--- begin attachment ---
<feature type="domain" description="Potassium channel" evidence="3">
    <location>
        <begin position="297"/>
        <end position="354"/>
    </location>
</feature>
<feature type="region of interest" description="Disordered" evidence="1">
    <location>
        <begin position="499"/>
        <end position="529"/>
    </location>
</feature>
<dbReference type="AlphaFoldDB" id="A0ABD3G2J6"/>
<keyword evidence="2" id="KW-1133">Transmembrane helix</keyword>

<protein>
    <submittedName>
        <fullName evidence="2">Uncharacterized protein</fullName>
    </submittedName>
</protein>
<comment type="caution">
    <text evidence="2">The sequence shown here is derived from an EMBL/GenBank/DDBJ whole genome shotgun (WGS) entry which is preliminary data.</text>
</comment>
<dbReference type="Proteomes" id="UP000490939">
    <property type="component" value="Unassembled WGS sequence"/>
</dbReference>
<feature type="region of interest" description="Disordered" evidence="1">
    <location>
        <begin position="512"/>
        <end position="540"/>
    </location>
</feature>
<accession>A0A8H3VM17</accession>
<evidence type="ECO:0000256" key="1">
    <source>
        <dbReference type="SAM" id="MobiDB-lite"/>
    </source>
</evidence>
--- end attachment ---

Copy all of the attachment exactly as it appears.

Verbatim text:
<feature type="domain" description="Potassium channel" evidence="3">
    <location>
        <begin position="297"/>
        <end position="354"/>
    </location>
</feature>
<feature type="region of interest" description="Disordered" evidence="1">
    <location>
        <begin position="499"/>
        <end position="529"/>
    </location>
</feature>
<dbReference type="AlphaFoldDB" id="A0ABD3G2J6"/>
<keyword evidence="2" id="KW-1133">Transmembrane helix</keyword>

<protein>
    <submittedName>
        <fullName evidence="2">Uncharacterized protein</fullName>
    </submittedName>
</protein>
<comment type="caution">
    <text evidence="2">The sequence shown here is derived from an EMBL/GenBank/DDBJ whole genome shotgun (WGS) entry which is preliminary data.</text>
</comment>
<dbReference type="Proteomes" id="UP000490939">
    <property type="component" value="Unassembled WGS sequence"/>
</dbReference>
<feature type="region of interest" description="Disordered" evidence="1">
    <location>
        <begin position="512"/>
        <end position="540"/>
    </location>
</feature>
<accession>A0A8H3VM17</accession>
<evidence type="ECO:0000256" key="1">
    <source>
        <dbReference type="SAM" id="MobiDB-lite"/>
    </source>
</evidence>